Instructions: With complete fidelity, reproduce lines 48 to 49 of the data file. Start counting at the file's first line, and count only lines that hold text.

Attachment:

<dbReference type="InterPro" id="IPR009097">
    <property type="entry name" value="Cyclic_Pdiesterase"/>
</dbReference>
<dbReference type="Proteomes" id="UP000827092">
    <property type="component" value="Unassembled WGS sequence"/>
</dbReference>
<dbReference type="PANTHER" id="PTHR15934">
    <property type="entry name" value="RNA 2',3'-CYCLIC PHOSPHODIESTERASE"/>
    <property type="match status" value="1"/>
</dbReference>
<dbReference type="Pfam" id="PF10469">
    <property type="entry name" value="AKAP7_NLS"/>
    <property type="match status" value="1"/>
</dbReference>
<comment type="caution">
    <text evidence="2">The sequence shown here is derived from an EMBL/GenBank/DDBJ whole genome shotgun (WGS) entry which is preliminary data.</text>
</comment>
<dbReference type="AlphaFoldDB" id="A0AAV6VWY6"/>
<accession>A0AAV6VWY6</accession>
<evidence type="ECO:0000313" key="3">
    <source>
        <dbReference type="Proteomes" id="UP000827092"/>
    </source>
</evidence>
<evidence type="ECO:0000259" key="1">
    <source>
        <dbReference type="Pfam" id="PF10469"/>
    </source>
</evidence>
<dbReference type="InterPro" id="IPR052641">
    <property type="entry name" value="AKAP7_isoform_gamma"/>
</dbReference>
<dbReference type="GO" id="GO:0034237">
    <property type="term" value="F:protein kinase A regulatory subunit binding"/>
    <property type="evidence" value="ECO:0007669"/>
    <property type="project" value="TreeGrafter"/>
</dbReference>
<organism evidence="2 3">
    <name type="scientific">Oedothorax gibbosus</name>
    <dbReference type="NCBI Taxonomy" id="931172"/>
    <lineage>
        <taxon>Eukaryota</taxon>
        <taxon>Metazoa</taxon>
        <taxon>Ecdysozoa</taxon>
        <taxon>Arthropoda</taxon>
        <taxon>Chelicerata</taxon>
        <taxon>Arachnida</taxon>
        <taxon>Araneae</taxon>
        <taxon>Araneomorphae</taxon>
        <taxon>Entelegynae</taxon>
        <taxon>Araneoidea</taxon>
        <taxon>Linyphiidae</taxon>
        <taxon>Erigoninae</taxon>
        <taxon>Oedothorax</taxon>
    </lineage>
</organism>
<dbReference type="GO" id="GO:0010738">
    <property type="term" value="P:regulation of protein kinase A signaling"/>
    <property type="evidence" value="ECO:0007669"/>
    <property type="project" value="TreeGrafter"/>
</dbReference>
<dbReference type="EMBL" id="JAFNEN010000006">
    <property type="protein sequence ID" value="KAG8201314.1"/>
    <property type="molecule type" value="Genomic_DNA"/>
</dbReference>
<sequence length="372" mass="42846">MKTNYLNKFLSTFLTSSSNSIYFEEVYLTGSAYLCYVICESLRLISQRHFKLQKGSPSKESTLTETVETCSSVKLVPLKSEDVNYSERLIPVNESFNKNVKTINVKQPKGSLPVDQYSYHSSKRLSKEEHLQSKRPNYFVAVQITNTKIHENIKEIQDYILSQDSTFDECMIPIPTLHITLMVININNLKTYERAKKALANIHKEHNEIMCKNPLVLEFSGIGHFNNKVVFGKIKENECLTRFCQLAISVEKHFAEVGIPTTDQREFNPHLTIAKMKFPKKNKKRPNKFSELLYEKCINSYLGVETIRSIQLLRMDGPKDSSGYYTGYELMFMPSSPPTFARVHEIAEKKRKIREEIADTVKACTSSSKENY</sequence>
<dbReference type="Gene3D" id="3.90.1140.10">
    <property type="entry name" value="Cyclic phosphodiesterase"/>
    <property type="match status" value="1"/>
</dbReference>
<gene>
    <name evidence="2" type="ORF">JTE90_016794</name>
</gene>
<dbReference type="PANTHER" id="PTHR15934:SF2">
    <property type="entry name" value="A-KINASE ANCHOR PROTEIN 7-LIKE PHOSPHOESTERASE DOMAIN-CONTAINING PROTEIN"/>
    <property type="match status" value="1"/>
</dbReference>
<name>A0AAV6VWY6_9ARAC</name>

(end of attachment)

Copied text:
        <taxon>Araneae</taxon>
        <taxon>Araneomorphae</taxon>